Armenian Nationalism and Territorial Claims

When the Armenian Question appears on the agenda, it is stated that the Turks are not in a position to make an objective decision. The Westerners claim that only the Turks have negative convictions about the Armenians. However, the opinions and thoughts about the Turks and Armenians in different sources are often put forward without reflecting on the reality.

The purpose here is to move the matter outside of the geography of Turkey and evaluate the developments that were experienced in the Caucasus, the nature of the discussions of Armenian nationalism, and the ideal of “Great Armenia” that this nationalism shaped. Showing that not only the Turks, but also the Georgians, had problems in the relations with the Armenians in the Caucasus is important in terms of demonstrating looking at the subject from the viewpoint of another country as well.

Armenians identified two strategies to realize the ideal of “Great Armenia.” The first one of these was joining the Turkish territories that had nothing to do with the historical homeland of the Armenians with Armenia either through invasion or through peace. The second one was implementing terror activities against the Turlish peoples by starting national conflicts in order to ensure that.

It is seen that the Armenians made efforts for both of these purposes within the historical process. Joining the “Great Armenian State,” i.e. the territories from sea-to-sea, with the state they wanted to establish was their main goal. They chose Turkey as part of these territories and they viewed this as the “just verdict” of history. In order to legitimize this idea they claimed that these territories used to belong to the Armenians in earlier times and therefore, they annoucned to the world that they would cleanse their land and borders of foreign elements and try to create a “Great Armenia” (Velizade, Muradov, 1996: 56-58).

However, the Russians also had plans on the same territories and Russia tried to seize the trade route from Central Asia to the Near East in order to establish its own power in this region. Therefore, the Russians used the Armenians in their interest in the Caucasus and in the conquest of the region.

The Armenians gave information to the Russians on the political, social, and economic situation of the Caucasus in general, and Azerbaijan in particular, and thereby, contributed to the preparation of the plans of invasion. Starting with the 18th century, Armenian politicians, such as Izrail Ori, played a large role in the establishment and development of the Russian-Armenian relations and especially in the increase of the interest of the Tsar Pyotr I in the Caucasus, Azerbaijan, and the Caspian Sea. As a result of convenient conditions emerging in the 19th century, Tsarist Russia used the Armenians in the implementation of the meticulous plans that it had prepared for the invasion of the Caucasus and Azerbaijan. Russia relocated Armenian settlers in groups to the territories that it seized there. The immigration of the Armenians into the Azeri region started between the years 1826-1828 (Kerimova, 1995:71).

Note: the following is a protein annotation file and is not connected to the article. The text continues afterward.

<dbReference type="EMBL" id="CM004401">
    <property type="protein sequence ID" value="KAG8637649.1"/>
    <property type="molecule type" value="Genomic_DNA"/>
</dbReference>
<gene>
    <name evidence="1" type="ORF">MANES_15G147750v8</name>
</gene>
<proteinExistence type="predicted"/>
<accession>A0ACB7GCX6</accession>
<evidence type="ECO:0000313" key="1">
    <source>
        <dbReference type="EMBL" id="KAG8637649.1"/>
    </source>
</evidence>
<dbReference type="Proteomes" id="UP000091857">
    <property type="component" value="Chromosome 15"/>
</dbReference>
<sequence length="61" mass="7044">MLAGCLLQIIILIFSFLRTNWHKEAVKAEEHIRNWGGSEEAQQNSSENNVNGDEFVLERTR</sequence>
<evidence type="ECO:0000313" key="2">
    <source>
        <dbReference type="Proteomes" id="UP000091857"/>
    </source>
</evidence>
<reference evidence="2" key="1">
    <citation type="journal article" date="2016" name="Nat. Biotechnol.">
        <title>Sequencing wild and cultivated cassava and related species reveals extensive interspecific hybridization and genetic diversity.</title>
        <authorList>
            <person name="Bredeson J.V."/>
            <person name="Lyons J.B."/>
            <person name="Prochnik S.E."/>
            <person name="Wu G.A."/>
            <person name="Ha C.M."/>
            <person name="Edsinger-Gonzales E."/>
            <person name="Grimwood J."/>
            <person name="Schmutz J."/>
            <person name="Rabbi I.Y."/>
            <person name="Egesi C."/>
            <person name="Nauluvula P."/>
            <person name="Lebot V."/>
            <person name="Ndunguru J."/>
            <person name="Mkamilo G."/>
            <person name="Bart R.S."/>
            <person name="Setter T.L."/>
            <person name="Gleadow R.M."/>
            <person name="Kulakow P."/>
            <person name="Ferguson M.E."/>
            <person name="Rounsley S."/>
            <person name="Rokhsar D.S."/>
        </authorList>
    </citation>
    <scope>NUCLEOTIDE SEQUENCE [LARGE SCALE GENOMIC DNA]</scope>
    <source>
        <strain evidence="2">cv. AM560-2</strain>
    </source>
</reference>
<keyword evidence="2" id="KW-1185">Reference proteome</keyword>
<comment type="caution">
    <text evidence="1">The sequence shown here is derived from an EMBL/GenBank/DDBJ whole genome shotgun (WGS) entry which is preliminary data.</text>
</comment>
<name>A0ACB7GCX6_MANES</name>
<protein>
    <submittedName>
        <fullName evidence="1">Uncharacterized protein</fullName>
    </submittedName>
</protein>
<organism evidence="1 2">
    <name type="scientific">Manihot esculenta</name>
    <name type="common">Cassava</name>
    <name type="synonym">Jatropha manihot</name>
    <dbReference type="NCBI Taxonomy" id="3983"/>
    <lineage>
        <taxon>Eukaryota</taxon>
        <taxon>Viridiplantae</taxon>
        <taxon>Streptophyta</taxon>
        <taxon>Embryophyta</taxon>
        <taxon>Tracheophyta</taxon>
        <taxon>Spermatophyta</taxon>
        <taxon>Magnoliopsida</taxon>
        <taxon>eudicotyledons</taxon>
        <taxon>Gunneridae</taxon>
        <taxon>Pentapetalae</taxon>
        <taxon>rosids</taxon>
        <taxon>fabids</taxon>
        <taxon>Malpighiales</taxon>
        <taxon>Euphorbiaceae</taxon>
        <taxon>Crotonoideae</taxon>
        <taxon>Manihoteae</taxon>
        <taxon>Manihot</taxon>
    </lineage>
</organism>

Beginning from the end of the 19th century, the Armenians turned to the implementation of their second strategy. They started their activities for “Great Armenia,” which was the real goal, by establishing parties such as “Tashnaksutyun.”

From 1890, the Armenia policy of the Russians also started to change. The reason for that was the rise of the idea of nationalism among the Armenians in these years. The development of the nationalist policy led to the Armenians being seen as potential, if not actual, enemies. The Russians resorted to provoking the Armenians to act against the Azeri Turks in order to eliminate that danger. This tactic paid off and disagreements emerged between the two nations. The 1905 incidents took place because of the Armenians provoking the people for various reasons. These activities, which aimed at removing the Azeri Turks, who lived in their homeland, from that homeland and killing them, started in Baku first and then spread to all of the regions of Azerbaijan. In fact, the only responsible party for these incidents is the Tashnaksutyun Party. The Tashnaks formed units similar to gangs, took the Armenians who had emigrated from the Ottoman State into them, and committed masscares by attacking the Turkish villages. The Azeri Turks had no organization to fight them. They had to fight without coordination and without a plan, and as a result, they failed (Kazemzadeh, 1951:18; Libaridian, 1996: 185-196).

The second phase of the ideal of “Great Armenia” covers the years 1918-1920. The Armenians killed tens of thousands of Azeris in the 1918 incidents, which are mentioned as the “March Incidents” or the “March Massacres” in Azerbaijan history. The plan that aimed at cleansing the Baku commune province from the Turks was put into action. As a result, thousands of Turks were killed because of their Turkish national affiliation.

The “Great Armenia” dream of the Armenian intellectuals covered an area from the Asia Minor to the Southern Caucasus. They justified the invasion of territories that did not belong to them as “the unificaiton of the Armenian-speaking provinces.” According to this, completely Turkish settlement units such as Nagorno Karabagh and Nakhchivan were Armenian territories.